Gun Detection

Gun Detection, Tracking and Reconnaissance

Gun Detection - The world has become much more connected and much more dangerous. This has resulted in an increased awareness, security cameras are now everywhere, UAS, robots and smart sensors with camera payloads are also being used to secure facilities, perimeters, events and infrastructure.

Cameras must be monitored with human eyes, this is costly and subject to human error.  The increase of senseless violence in America, especially within the education system, giving any camera even one on a UAS, the ability to recognize an object like gun is like creating a new super hero.

Nobody has a solution that can eliminate the possibility of an attack like this, but Gun Detection, could give people an early warning about impending danger. It could also provide on-site security teams, first responders and police with situational awareness.

Smart gun detection that works as an early warning integrated with our UAS based active shooter response provides the best opportunity to stop a horrific incident before the first shots are fired. Gun detection can be a powerful deterrent to the threat of violence.

In today’s world that is important for schools, places of worship, public venues as well as in hospitality. Give your security the ability to target a shooter approaching your facility, spot a shooter in a crowd of people, search for a shooter from the air or access a dangerous situation indoors or outdoors, while keeping your team far from harms way.

Gun Detection Technology

This technology should not be your only security measure to stop active shooters, however, the ability to have existing security cameras, robots or hovering UAS detect guns is very powerful. We provide a technology that integrates cameras, smart sensors, software, AI and UAS into a system that delivers early visual gun detection, shot detection, alerts, mass notification, static, mobile or aerial shooter tracking and reconnaissance.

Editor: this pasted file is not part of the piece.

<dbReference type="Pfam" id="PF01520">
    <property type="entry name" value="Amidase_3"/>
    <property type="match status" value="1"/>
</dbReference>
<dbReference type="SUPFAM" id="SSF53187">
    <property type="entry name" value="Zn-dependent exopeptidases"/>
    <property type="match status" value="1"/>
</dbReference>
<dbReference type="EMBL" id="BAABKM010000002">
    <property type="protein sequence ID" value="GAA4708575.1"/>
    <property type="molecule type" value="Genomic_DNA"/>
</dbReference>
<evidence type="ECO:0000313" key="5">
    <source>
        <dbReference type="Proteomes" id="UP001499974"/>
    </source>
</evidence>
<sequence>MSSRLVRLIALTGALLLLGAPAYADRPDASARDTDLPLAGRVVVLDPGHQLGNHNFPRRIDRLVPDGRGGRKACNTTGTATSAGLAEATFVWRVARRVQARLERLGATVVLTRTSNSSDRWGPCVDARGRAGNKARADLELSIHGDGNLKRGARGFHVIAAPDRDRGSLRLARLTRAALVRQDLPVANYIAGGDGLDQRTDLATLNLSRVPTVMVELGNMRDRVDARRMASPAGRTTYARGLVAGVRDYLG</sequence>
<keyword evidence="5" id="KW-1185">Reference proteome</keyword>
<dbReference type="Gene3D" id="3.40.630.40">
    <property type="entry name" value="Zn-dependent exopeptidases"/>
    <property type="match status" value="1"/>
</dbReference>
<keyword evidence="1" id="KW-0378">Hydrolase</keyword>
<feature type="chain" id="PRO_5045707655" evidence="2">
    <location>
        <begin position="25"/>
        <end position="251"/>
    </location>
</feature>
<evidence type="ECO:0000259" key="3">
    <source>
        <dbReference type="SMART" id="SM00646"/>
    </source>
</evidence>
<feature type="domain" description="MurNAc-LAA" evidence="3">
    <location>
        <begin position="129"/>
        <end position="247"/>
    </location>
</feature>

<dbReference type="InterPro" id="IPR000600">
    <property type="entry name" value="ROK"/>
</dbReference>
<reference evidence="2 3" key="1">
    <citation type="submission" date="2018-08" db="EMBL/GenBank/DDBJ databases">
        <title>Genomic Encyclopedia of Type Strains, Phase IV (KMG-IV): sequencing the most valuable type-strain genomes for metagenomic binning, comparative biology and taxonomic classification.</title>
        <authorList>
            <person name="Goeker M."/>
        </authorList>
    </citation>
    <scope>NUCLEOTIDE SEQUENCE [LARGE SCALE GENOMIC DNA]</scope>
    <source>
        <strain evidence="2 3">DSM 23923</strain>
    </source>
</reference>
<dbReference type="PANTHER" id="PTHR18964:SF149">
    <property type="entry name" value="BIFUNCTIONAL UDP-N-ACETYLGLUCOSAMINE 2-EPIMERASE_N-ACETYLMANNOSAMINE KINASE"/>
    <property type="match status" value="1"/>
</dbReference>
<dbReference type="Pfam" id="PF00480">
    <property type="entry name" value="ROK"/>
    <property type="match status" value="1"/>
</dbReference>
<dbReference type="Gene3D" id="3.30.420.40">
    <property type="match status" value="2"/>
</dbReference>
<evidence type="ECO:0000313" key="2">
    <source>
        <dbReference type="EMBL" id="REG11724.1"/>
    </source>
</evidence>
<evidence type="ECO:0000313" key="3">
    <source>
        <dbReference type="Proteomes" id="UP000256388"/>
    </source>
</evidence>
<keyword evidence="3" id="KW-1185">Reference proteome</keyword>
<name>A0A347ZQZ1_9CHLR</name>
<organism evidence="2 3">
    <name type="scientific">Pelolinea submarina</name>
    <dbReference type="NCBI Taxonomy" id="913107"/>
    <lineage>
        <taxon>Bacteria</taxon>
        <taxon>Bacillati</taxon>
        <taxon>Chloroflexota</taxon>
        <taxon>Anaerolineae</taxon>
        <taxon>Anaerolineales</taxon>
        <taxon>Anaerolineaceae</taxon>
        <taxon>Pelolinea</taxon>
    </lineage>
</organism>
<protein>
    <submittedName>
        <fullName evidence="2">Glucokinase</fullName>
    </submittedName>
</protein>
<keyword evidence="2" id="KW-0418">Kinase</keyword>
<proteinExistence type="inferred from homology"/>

Now with the prospect of armed teachers becoming a reality, gun detection should be an obvious part of the school security discussion. If any unauthorized person with a gun is on-site at a school, there must be an alarm and alert system capable of informing the proper authorities.

Teachers with guns are an absolute last resort for protecting our nation’s students. By giving onsite security, police and first responders better situational awareness, gun detection and shooter tracking can help save valuable time.

Namely, by using your existing security cameras, Epiphany gun detection video analytics technology will enhance your ability to stop or deter an active shooter. Consequently, this can provide onsite security and first responders with more time and information about how to secure a location.

Gun Detection

A Significant Part of Active Shooter Defense

Gun detection is an optional part of our Active Shooter Response solution, for administrators and SRO’s (Security Resource officers) who are on-site, a mobile application is available. 911 dispatch can utilize the web-based application to support law enforcement and first responders.

At the center of Epiphany Gun Detection is a proprietary artificial intelligence platform that is trained to identify guns. Used with existing or new security cameras, your system is enabled to detect when and where guns are visible. This allows for sending real-time alerts and updates to the appropriate authorities.